Supergirl may take place on Earth-35, but even alternate realities have Bon Jovi. In the triumphant Season 3 return of Supergirl, “Legion of Superheroes,” the titular Legion of Superheroes step up while Kara Zor-El (Melissa Benoist) heals from her wounds against her last fight with Reign (Odette Annable). With the help of a new ally, Brainiac 5 (Jesse Rath), as well as a very loud playback of “Livin’ on a Prayer,” the Girl of Steel makes a better comeback than Bon Jovi did with “It’s My Life.”

Spoilers for Supergirl, “Legion of Superheroes,” ahead.

The Legion of Superheroes are the biggest wrinkle for the rest of Supergirl Season 3. Straight from the comics, Mon-El, Brainiac 5, and Saturn Girl (who has yet to earn the moniker) step into the spotlight long enough in order for Supergirl to get back to fighting shape. She does, and succeeds, to the tune of “Livin’ on a Prayer,” courtesy of Mon-El. (Apparently there was a great culture burn before the 31st Century, so it was on Mon-El’s shoulders to teach the world Shakespeare, Plato, and rock music.)

Though National City has new super-allies to defend it, things are only going to get worse: Thomas Coville, the Kryptonian acolyte whom Supergirl stopped from blowing up the city earlier in the season, breaks free from prison and aligns himself with Reign. One should expect Coville to help Reign fill in the gaps of her Kryptonian knowledge, which will make Reign a truly dangerous enemy for the rest of the year.

For the first time since her debut, Reign takes the L in the mid-season return of 'Supergirl' on The CW.

For now, the sides are even. The fall finale ended with Supergirl’s defeat, and Reign got her rear handed to her in this week’s episode. Both sides have an influx of new allies. Of particular note is Brainiac 5, played by Rath in a show-stealing performance. Rath makes a genuine impression in his debut episode, even if aspects of his personality feel too familiar, as if he were kidnapped from the set of the next Marvel movie and forced to read new lines with the same manic energy. Also, the seeds for his canonical romance with Supergirl are now firmly planted, as Supergirl and Mon-El grow distant with each passing moment.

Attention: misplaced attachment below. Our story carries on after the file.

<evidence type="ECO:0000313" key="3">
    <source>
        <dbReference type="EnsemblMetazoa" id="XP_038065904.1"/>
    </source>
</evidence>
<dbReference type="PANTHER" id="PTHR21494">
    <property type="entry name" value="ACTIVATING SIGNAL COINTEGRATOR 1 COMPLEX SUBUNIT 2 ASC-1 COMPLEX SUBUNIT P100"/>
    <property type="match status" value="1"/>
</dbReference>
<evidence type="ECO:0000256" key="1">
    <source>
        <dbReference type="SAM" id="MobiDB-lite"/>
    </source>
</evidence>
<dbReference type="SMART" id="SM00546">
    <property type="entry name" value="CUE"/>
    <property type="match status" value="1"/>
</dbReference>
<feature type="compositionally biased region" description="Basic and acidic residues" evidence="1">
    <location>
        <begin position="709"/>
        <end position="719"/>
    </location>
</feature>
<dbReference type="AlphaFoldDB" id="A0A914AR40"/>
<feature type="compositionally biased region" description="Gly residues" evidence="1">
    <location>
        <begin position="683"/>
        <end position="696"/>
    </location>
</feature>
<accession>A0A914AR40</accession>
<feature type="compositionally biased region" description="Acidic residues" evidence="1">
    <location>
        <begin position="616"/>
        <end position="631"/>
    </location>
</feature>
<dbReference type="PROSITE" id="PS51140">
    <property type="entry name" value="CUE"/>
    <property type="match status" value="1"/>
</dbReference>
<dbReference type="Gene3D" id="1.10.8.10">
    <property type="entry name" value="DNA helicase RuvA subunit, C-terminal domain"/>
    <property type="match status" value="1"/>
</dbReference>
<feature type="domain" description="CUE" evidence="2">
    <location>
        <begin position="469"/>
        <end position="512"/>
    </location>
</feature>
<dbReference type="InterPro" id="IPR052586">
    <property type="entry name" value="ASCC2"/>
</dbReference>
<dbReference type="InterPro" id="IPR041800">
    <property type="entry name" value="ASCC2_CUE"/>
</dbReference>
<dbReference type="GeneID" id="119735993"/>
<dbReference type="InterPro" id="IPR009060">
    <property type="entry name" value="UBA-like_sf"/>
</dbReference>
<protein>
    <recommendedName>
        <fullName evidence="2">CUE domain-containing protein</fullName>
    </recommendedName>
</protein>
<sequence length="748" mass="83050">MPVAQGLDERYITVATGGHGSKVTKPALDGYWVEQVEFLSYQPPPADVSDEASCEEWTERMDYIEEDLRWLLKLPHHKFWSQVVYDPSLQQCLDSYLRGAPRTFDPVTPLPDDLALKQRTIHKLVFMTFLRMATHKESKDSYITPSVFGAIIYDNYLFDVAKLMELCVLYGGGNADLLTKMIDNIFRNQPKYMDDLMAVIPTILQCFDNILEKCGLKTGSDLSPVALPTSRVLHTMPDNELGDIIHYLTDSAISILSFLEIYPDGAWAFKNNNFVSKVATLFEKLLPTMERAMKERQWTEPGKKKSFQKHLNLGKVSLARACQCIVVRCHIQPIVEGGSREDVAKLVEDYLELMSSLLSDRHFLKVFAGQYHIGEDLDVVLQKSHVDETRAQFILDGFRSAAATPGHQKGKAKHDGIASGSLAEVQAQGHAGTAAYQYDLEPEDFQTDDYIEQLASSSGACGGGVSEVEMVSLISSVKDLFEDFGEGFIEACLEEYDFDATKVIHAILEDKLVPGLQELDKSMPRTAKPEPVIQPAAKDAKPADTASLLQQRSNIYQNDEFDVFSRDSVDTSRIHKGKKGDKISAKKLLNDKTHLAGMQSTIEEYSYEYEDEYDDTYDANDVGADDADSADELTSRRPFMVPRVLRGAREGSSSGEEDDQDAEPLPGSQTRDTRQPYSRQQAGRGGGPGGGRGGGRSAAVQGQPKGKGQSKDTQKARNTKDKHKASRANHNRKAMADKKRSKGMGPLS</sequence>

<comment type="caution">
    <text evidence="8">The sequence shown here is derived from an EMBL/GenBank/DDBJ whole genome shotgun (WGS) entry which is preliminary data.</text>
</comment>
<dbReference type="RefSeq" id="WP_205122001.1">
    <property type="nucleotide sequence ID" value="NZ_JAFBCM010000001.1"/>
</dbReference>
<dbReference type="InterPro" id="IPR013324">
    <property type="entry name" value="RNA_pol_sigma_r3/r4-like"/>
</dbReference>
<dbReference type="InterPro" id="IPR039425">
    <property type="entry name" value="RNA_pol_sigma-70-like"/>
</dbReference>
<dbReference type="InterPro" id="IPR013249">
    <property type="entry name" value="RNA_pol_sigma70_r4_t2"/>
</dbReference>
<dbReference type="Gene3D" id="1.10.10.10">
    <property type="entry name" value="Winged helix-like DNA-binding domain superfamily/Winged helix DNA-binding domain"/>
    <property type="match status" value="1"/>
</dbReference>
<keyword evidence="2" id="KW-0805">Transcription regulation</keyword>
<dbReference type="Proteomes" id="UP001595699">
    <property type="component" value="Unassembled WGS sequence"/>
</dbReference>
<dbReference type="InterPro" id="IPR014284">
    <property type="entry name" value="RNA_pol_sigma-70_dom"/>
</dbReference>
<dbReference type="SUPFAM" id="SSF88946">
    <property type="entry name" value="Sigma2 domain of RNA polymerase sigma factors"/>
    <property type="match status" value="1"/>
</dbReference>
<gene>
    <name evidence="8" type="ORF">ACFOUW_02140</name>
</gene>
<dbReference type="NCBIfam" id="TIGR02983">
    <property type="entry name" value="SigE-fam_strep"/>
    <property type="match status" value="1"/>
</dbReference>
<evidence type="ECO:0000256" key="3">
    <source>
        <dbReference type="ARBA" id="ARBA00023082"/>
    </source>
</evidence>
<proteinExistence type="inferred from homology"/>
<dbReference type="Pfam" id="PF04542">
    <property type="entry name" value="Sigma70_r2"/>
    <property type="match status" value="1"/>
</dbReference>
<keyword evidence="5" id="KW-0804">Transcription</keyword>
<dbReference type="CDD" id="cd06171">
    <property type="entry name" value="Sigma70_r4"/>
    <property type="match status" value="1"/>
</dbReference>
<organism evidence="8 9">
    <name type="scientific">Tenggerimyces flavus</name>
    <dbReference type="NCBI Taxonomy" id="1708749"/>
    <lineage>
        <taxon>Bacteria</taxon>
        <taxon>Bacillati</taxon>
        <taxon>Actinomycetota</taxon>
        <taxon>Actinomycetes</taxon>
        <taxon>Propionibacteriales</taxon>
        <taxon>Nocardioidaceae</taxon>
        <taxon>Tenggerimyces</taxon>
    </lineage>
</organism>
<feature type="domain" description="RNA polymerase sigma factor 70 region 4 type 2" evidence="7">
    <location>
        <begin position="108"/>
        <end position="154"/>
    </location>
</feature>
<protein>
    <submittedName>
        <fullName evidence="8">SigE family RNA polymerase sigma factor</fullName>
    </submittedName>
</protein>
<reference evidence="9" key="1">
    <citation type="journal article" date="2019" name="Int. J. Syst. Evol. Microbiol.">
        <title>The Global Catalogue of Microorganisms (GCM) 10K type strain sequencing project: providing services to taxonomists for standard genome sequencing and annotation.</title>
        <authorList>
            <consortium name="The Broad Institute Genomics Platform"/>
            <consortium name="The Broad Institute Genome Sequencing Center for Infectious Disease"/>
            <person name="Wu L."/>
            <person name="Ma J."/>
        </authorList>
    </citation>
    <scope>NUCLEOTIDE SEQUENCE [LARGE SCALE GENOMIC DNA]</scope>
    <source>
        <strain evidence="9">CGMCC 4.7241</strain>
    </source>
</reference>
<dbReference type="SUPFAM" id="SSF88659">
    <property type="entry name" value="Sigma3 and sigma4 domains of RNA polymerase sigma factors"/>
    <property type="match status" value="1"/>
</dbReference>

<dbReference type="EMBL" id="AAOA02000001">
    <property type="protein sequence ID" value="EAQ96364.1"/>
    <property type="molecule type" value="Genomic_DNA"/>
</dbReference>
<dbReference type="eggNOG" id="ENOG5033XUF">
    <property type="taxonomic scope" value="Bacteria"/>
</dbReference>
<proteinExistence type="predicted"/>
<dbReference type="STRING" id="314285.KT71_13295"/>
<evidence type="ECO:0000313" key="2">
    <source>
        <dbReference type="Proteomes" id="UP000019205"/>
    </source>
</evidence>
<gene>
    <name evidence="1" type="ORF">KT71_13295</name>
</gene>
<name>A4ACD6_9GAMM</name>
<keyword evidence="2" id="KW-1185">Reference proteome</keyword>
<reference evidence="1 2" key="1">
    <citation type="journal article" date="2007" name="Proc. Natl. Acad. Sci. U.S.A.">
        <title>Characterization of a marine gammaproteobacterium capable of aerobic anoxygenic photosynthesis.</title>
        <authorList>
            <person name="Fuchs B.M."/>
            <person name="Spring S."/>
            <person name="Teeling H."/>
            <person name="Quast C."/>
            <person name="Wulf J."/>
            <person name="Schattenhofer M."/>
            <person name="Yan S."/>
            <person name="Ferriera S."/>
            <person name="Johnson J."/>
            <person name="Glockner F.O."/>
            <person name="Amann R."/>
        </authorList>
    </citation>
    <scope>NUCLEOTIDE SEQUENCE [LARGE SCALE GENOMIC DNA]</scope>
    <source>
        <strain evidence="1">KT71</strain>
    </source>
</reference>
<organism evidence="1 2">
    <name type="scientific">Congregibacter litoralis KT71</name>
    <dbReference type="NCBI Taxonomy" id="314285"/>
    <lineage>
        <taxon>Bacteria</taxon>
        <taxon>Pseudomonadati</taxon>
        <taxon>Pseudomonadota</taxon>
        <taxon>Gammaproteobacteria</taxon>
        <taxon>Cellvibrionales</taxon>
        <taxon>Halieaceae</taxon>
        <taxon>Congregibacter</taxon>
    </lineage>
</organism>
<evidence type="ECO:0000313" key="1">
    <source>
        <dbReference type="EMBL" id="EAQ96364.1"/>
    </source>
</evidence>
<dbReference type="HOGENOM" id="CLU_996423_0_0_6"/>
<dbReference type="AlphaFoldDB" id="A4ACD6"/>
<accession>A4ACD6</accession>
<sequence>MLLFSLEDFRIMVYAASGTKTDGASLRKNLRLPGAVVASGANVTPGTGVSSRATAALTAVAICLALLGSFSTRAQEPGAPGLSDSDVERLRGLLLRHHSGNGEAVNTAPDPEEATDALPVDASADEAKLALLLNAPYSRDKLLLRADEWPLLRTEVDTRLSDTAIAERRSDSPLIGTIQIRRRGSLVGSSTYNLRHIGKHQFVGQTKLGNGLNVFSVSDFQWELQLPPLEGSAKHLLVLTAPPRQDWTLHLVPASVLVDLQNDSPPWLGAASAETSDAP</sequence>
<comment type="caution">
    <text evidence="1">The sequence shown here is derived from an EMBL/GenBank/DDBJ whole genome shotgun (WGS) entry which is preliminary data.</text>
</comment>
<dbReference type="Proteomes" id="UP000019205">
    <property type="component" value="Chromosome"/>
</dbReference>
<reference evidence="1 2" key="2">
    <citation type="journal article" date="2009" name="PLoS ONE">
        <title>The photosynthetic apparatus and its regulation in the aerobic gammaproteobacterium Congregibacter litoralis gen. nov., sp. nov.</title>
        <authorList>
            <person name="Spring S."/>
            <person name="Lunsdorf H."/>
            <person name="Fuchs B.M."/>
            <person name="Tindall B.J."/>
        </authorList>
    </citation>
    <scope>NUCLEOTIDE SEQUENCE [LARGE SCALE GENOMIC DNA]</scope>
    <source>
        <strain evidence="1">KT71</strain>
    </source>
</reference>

Supergirl is back, friends, and maybe better than ever. Gone is the gloom of Kara Zor-El’s heartbreak, in are more characters who can help jolt an ensemble dynamic that had been running on fumes. Sure, Supergirl can maybe live without a love interest for a little while longer, but being the CW, it’s unavoidable for the Girl of Steel to find someone new. And she’s halfway there (whoa oh).


Supergirl airs on Mondays at 8 p.m. Eastern on The CW.

Photos via The CW

It’s not fair to blame the mustache Henry Cavill had for Mission: Impossible — Fallout for ruining Justice League, mostly because Superman’s weird CGI lip honestly didn’t even crack the top ten of that movie’s problems. But, it turns out that Fallout’s director Chris McQuarrie tried to help Justice League out.

With Spider-Man firmly planted in the MCU, Sony is doing its best to launch a new Spidey cinematic universe of its own (seemingly without the web-slinging hero). First up is Venom, which is getting a lot of buzz thanks to its depiction of Tom Hardy as a dark anti-hero who calls his enemies “turds” and runs amok in a version of New York with no Spider-Man in sight.

On Tuesday, The CW announced that actress Ruby Rose (John Wick 2, The Meg), who identifies as genderfluid, is officially signed on to play Batwoman in the upcoming annual DC TV crossover. Rose will also play Batwoman should the character’s solo television series Batwoman be greenlit for production.

In this year’s crossover with Arrow, The Flash, and Supergirl, Rose will play Kate Kane, a.k.a. Batwoman, the red-headed member of the famous Bat-Family and cousin (sort of, it’s complicated) of Bruce Wayne.

It began with a flash.

In a 1959 issue of The Flash, the iconic DC superhero met his match, quite literally, in the form of a parallel universe version of The Flash from “Earth-2.” This marked the introduction of the multiverse (the scientific theory that there are multiple, parallel universes), and it had a ripple effect throughout popular culture. From the novels of Stephen King to modern TV shows like Stranger Things and Rick and Morty, multiverse theory is everywhere.

Drax isn’t the sharpest member of the Guardians of the Galaxy, but the actor who plays him, Dave Bautista, totally gets what’s really going on — and he isn’t afraid to call bullshit. In the wake of Disney’s controversial firing of James Gunn after alt-right agitators brought up the directors old offensive tweets, Bautista has been pretty explicit in his opposition to Disney’s decision to appease the Pizzagate crowd. On Monday, he said working for Disney was “nauseating,” and later threatened to quit if Guardians of the Galaxy Vol. 3 doesn’t use Gunn’s script.